The passing of Frenchman Jules Bianchi, who had been in a coma since his tragic accident in Japan last October, has cast a black cloud over Formula One and motorsport in general. In a season where F1 has been searching for it’s identity in the modern era, the danger the drivers racing in the pinnacle of motorsport put themselves in – for their sake, and ours – will now firmly be in the spotlight.

Jules Bianchi was a driver whose potential will never be realised. Motorsport was in his blood – grandfather Mauro was a World Champion GT driver, and his great uncle Lucien won Le Mans and raced in 17 Grands Prix – and after making the step from karting, Jules had won the French Formula Renault title by the time he was 18 years old.

Moving into Formula 3 for the next two seasons, he began to display just how fast he could be. In 2008 he finished third in the standings and won the Masters showcase at Zolder, and the next season dominated the championship by winning nearly half the races. As his career progressed into GP2 for 2010 and 2011, his success was limited to pole positions and fastest laps, but only one victory, mid-season at Silverstone.

Despite this dip in success, the Formula One world had already spotted his talent. In 2009, after Felipe Massa’s accident in Hungary, Bianchi would be a surprise name to be linked with substituting the Brazilian at Ferrari. Instead, he was the first driver signed to the team’s new young driver academy. By the time Bianchi had switched to Formula Renault 3.5 in 2012, he had already experienced F1 machinery through completing several Young Driver Tests, while acting as Ferrari’s reserve and test driver.

Despite narrowly missing out on the FR3.5 title, Bianchi still earned 8 podiums, including 3 wins. He also took part in nine practice sessions for Force India throughout the F1 season. For 2013 it was widely expected that a race seat at the team would be there for the taking, but the Silverstone based squad decided on rehiring Adrian Sutil after the early pre-season tests.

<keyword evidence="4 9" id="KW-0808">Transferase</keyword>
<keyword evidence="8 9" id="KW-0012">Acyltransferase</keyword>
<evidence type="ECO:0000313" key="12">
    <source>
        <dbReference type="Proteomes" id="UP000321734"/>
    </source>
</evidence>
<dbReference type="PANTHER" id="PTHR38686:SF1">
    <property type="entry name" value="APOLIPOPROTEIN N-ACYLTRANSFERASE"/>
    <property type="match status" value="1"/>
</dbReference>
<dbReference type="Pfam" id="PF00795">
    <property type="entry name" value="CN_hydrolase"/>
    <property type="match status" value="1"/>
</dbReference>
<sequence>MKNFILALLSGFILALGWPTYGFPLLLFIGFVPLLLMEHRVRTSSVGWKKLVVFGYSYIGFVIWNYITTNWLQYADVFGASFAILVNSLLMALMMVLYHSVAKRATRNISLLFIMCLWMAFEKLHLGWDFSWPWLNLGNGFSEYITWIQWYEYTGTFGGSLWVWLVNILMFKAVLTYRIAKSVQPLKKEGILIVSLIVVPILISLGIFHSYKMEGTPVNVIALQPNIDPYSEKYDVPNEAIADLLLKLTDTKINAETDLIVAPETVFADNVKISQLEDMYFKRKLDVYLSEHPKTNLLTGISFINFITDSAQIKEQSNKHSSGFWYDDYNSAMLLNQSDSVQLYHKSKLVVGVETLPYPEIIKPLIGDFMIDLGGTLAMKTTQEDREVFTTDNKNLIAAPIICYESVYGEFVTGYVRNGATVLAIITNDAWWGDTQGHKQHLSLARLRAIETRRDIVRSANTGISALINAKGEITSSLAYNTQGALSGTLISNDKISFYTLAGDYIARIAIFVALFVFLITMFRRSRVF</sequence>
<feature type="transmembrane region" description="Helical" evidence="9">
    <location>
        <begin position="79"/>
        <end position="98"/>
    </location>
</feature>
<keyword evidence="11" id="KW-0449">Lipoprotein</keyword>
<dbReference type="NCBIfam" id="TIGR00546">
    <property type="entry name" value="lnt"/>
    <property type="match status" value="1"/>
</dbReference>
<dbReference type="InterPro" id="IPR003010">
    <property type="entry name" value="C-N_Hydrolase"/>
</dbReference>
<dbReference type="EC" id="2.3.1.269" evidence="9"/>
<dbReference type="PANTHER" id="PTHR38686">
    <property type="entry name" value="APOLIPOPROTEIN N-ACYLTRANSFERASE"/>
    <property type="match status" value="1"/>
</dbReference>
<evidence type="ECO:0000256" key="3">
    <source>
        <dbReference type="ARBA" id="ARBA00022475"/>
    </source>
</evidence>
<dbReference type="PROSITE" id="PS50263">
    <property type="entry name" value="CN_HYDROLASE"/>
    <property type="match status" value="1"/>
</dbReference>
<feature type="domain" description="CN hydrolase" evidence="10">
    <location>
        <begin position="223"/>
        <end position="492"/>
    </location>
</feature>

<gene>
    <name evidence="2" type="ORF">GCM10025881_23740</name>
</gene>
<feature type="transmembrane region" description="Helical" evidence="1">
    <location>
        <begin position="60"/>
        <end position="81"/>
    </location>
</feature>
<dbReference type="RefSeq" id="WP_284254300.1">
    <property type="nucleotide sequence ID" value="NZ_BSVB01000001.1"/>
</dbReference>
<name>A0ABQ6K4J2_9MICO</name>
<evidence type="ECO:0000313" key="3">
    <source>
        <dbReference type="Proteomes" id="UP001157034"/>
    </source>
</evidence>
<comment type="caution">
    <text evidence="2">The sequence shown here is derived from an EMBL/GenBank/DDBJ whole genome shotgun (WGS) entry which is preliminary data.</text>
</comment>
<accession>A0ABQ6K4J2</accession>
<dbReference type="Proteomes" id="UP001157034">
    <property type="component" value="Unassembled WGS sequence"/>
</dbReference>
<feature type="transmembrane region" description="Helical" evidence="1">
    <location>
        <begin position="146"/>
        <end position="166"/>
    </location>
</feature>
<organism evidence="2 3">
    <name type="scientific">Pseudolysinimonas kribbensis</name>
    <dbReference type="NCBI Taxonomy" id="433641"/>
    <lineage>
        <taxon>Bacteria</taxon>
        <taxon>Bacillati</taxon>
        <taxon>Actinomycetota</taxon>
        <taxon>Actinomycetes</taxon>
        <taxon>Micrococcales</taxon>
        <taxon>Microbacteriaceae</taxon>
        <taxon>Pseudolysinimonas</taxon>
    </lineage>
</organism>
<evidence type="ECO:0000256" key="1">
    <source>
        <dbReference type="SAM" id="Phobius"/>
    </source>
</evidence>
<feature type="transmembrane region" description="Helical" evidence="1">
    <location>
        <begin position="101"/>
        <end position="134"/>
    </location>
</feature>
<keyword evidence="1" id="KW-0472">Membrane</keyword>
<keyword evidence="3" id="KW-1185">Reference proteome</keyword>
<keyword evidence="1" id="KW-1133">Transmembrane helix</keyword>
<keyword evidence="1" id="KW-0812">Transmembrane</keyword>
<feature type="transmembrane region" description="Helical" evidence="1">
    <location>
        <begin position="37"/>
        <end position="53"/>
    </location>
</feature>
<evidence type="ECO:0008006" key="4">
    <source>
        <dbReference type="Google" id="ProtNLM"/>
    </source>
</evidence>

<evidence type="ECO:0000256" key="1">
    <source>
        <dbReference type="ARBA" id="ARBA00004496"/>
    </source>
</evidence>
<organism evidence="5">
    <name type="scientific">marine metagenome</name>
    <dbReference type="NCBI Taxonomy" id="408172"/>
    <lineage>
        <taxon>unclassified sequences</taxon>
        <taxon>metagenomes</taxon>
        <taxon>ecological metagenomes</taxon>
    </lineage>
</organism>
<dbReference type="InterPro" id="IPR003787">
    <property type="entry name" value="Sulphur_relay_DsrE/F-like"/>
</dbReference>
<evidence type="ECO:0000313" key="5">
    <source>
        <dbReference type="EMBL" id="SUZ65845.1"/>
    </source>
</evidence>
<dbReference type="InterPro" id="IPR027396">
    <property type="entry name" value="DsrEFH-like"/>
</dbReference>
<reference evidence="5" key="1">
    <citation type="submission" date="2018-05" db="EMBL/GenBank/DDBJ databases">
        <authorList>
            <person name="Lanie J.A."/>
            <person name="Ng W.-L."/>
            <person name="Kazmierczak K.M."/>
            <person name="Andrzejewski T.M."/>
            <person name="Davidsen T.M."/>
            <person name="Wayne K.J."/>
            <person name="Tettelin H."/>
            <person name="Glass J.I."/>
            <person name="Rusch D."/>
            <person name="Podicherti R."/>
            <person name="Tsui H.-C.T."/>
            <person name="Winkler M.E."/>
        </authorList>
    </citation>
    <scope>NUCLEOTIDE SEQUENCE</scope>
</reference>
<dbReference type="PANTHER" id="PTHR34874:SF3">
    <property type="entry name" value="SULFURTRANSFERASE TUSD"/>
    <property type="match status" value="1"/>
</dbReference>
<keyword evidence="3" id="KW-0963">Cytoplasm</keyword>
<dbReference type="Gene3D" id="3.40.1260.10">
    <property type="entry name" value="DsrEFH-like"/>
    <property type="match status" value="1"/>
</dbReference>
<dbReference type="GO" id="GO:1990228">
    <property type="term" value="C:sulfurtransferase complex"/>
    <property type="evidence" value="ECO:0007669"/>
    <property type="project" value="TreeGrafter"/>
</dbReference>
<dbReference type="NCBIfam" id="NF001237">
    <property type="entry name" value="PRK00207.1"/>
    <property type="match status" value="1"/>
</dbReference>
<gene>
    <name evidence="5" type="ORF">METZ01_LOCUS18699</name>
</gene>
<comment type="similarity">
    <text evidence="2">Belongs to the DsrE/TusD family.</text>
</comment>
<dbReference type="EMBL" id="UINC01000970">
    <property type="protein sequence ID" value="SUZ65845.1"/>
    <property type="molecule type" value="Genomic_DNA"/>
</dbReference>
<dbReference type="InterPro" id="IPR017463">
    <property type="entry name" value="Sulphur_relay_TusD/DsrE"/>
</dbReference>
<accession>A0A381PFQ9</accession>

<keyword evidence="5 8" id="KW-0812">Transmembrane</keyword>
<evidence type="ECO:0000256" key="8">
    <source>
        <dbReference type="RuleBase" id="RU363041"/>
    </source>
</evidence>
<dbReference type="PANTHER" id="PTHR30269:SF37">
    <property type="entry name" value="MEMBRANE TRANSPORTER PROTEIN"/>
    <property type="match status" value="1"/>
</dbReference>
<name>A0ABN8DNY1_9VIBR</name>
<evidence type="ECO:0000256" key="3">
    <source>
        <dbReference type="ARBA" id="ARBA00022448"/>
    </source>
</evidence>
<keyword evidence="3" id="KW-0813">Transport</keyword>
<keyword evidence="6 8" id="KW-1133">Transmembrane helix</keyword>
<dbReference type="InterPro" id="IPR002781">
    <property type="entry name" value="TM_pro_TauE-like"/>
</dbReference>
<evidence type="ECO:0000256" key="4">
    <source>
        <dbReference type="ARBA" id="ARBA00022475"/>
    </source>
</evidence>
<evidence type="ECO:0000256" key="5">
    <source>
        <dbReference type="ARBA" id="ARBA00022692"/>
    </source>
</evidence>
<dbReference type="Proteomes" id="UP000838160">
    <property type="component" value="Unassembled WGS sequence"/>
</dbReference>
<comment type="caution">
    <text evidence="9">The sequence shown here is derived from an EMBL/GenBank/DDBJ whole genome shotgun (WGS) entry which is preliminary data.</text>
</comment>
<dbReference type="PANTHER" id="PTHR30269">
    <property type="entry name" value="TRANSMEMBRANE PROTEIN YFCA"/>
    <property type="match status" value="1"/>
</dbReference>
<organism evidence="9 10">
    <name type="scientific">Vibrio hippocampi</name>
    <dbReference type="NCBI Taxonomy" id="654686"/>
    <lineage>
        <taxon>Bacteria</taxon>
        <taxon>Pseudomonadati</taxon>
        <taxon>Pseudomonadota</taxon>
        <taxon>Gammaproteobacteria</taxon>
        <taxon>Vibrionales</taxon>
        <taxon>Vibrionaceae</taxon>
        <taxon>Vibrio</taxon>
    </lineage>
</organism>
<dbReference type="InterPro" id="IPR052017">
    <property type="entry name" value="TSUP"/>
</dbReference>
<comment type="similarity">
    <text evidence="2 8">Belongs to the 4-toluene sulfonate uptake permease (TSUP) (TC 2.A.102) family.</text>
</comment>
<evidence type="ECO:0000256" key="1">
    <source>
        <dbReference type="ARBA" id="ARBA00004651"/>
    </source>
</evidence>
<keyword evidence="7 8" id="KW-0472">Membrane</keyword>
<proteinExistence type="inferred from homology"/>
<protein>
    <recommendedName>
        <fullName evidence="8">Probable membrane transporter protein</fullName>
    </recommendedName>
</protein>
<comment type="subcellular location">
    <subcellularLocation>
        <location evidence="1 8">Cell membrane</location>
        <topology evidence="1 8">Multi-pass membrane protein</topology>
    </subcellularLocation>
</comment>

Bianchi would be given a race seat at Marussia instead, however, after Luiz Razia would have his contract terminated due to sponsorship issues. The deal was announced late into one evening at Barcelona testing, with flashbulbs going off as Jules posed in his new race overalls. He had finally arrived.

With Marussia struggling at the back of the grid with Caterham, it would be hard to shine in poor machinery, but Jules did just that, outqualifying his teammate Max Chilton by 0.75 on their respective debuts, and scoring the teams bet result of 13th at Malaysia in only his second career grand prix.

The nadir would follow in 2014, with a performance at Monaco that would deliver 9th place and the first points for Marussia in their history. Later in the season Bianchi would deputise for Kimi Raikkonen at Ferrari for a mid-season test at Silverstone, and would top the timesheets with a lap faster than the Finn would set all race weekend.

It’s been rumoured that a seat at Sauber beckoned for 2015, and that Ferrari would have replaced Raikkonen with Bianchi in a few seasons time. A career at the front of Formula One beckoned.

But this isn’t about racing right now; it’s about a young man losing his life. Of course he knew the risks, accepted what could happen to him, but that doesn’t make it any easier on his parents, family, loved ones, colleagues, friends and fans alike.

We will remember Jules for his eye-catching performances lower down the grid, especially on the streets of Monte Carlo. He will be remembered for that unrealised potential in a racing car. And he will be remembered for the warm smile and easy going nature that didn’t go unnoticed by everyone involved in the sport.

Ciao Jules. Et Merci.

Image: Octane Photography
Image: Octane Photography